The Vilhelm Lauritzen Terminal: Groundbreaking Danish Modernism


© Rune Buch

In 1936, Vilhelm Lauritzen won the competition to design a terminal at Copenhagen Airport. Commercial airline travel was still in its infancy, and there was no model for how an airport should look. Until then, the airfield had comprised meadows and an unassuming little building called the Wooden Castle. So when the terminal opened in 1939, it was quite an innovation – not just for the airport in Copenhagen, but for aviation architecture in general.

The terminal designed by Vilhelm Lauritzen was groundbreaking in a day when architecture focused more on the building’s shape, ornamentation and embellishments. In contrast, Vilhelm Lauritzen focused on the function of the building, dividing the terminal into two sides: entrances and street traffic along the building on the “landside” and air traffic and gates on the “airside”. This division has since become the norm – and to this day it still forms the foundation of most airport designs.

Impressive Spaces, Daylight and an Undulating Ceiling

When you enter the terminal, you’re met by a bright, airy, open space. The large windows in the hall give travelers plenty of daylight and a good view of the airplanes outside. The natural light, the airplanes on the tarmac and the open space all contribute to the sense of standing near the runway.

The desire to create a hall without clutter and free of columns inspired Lauritzen to design the distinctive ceiling, which gives the space its airy feel. The sturdy, undulating construction makes it possible for the ceiling to cover the entire terminal without extra support. The ceiling is cast with a thickness of 12 centimeters and a wave height of 50 centimeters.

Materials and Furnishings

The materials in the airport terminal are not as exclusive as in Radiohuset, which Vilhelm Lauritzen designed and built concurrently with the terminal. The only exceptions are the brass banister along the staircase and the Greenlandic marble at the entrance, which resists wear from the many suitcases. The facade is white fiber cement, and the floor is clad with rubber. In addition to the building itself, Lauritzen also designed the lighting and decor in collaboration with furniture designer Finn Juhl. Together, they designed everything from lamps and furniture to ashtrays and signs for all terminal functions.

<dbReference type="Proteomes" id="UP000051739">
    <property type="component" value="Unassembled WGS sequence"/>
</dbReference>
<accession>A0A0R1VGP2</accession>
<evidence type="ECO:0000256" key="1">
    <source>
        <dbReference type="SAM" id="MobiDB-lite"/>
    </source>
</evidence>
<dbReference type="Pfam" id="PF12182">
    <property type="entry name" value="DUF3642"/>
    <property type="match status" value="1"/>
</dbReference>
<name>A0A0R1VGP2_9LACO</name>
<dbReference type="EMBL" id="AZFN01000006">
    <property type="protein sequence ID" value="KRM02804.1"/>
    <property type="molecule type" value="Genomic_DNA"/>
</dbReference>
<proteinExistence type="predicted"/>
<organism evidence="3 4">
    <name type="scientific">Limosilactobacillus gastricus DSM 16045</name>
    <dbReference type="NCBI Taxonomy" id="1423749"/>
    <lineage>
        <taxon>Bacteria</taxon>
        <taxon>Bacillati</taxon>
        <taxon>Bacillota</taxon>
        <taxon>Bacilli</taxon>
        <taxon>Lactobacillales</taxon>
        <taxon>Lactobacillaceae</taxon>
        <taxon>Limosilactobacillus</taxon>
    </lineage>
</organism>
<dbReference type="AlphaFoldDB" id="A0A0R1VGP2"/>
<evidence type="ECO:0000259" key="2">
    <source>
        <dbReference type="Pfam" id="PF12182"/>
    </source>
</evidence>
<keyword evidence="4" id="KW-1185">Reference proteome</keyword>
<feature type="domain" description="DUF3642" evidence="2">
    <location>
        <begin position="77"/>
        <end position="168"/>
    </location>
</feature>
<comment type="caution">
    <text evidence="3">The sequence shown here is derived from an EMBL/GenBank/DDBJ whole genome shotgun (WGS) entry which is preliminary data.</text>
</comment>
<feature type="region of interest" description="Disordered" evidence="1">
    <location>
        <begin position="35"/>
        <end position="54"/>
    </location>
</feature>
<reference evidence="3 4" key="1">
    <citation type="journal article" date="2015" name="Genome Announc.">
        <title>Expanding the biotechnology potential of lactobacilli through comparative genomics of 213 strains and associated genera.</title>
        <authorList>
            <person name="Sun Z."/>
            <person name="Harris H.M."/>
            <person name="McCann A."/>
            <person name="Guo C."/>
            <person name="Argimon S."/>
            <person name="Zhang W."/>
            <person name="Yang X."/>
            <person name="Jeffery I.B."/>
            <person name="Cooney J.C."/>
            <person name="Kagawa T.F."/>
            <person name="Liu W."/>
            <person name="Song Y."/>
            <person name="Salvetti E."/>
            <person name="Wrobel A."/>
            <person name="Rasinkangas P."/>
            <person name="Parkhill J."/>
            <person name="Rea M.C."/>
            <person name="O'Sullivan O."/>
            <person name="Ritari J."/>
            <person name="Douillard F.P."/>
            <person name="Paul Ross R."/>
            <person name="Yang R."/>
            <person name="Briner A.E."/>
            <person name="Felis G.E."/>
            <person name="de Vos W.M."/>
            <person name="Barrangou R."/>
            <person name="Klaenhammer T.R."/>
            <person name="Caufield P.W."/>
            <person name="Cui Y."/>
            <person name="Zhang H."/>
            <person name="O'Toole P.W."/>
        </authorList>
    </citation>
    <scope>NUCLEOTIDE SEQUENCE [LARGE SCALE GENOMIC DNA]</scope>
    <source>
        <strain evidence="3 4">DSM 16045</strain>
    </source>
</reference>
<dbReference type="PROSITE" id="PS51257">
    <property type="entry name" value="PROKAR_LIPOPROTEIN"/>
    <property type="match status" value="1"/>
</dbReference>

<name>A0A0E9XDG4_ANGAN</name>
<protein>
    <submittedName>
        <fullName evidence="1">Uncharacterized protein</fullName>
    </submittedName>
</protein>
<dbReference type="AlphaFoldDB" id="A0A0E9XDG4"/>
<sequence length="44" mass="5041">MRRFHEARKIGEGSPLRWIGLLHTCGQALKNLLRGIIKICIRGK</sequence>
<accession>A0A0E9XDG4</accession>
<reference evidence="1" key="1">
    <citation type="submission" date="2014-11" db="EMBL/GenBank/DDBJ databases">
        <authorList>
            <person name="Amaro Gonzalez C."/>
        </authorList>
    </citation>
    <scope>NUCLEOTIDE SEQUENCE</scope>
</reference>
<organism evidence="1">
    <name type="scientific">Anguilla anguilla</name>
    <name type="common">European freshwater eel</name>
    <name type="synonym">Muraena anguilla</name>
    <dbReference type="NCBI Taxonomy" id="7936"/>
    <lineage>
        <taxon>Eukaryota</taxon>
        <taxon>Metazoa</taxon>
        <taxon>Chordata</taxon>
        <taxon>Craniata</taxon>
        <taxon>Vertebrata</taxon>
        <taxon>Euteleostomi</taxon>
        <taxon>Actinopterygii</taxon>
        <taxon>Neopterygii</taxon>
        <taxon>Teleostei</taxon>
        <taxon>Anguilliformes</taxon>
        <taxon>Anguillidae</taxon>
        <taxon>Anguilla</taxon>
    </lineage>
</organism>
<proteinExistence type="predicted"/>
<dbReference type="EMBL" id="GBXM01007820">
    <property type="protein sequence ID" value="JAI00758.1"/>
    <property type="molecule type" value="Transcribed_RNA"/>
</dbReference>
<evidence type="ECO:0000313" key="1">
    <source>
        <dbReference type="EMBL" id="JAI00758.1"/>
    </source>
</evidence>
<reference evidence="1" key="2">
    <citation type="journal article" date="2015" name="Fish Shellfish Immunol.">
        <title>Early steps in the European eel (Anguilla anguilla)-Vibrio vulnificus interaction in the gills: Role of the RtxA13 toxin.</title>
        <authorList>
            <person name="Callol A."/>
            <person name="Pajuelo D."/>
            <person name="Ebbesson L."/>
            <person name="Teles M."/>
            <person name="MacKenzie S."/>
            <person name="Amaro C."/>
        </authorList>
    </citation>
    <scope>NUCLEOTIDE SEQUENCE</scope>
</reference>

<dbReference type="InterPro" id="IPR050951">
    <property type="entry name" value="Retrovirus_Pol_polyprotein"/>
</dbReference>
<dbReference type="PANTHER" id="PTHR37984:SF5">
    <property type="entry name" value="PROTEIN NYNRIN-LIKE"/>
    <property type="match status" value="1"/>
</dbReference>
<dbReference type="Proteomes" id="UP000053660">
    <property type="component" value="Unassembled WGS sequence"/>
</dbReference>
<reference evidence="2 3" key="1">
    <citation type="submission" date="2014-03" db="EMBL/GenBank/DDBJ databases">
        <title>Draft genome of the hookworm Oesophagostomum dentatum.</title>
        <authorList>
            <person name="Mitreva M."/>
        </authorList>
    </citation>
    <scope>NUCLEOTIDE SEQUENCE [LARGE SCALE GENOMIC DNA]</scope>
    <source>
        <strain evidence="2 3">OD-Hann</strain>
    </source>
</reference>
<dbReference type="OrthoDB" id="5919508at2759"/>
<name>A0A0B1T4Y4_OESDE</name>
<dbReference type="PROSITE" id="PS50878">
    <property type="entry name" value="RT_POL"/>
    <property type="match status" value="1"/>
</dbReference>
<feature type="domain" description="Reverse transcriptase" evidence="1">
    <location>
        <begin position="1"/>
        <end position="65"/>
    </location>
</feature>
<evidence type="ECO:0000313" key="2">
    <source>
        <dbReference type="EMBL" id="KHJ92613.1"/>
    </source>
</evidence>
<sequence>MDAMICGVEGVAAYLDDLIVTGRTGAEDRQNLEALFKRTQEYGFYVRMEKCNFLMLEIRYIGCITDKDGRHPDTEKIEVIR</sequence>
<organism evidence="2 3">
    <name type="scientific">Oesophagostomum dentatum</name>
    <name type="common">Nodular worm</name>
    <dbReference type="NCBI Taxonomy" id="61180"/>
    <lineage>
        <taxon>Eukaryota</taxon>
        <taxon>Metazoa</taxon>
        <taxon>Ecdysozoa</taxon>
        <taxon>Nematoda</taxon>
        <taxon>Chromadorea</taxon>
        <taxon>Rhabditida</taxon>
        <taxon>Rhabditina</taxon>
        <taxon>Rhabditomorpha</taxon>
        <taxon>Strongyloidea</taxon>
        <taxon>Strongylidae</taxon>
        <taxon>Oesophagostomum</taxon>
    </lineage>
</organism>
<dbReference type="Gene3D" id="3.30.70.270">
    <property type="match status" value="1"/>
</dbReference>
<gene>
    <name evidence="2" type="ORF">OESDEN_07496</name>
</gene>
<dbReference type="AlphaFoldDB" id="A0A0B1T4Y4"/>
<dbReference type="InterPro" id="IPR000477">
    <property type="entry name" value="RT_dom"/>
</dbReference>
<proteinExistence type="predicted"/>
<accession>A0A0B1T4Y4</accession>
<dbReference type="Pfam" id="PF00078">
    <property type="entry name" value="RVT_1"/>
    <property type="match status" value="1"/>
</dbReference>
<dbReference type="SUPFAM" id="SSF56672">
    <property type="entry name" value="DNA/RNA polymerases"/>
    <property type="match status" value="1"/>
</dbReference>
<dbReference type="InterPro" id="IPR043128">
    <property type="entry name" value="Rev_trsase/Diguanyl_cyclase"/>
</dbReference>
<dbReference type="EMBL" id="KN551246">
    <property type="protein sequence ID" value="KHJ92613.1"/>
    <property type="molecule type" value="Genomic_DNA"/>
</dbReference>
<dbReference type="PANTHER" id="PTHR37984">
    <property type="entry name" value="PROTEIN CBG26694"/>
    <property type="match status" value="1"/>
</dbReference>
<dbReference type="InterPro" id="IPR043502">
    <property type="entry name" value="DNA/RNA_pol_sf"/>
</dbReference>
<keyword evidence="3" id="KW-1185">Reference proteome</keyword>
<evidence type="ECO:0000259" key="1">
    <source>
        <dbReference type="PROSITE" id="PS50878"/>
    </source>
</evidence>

A Historic Relocation

The airport grew over the years as air travel gained popularity – and by the end of the 1990s, the terminal made further expansion of Copenhagen Airport impossible. The Vilhelm Lauritzen Terminal had to be demolished or moved.

Svend Auken, who was Minister for Energy and Environment at the time, allocated DKK 100 million (approx. EUR 13 million) to preserving and moving the terminal building across the entire airport premises. One night in September 1999, nearly all air traffic over Copenhagen was stopped, and relocation of the 4,000 sq.m. terminal could begin. Air traffic must not be disturbed, however, so the terminal caravan was followed by a vehicle filled with explosives and several bulldozers, ready to blow up the terminal and clear the runway should something go wrong. Fortunately, that didn’t happen. The terminal reached its new address at Vilhelm Lauritzens Allé 1 – around 2 kilometers from its original location.

Carefully Restored and Repurposed

At its new address, the terminal was restored and repurposed in collaboration with Vilhelm Lauritzen Architects. In relation to its original location, the building had been turned 180 degrees. Once south-facing, the facade now faced north. The distinctive awnings were therefore moved to the entrance side. The building is now listed as a national heritage site and is used for exhibitions, events and to receive special guests at the airport.

Still Inspiring Modern Airports

Vilhelm Lauritzen’s revolutionary design of the first terminal continues to leave its mark on Copenhagen Airport. For instance, the utilization of daylight and the undulating ceiling have been incorporated as key architectural elements in the large-scale expansion of the airport, also the work of Vilhelm Lauritzen Architects.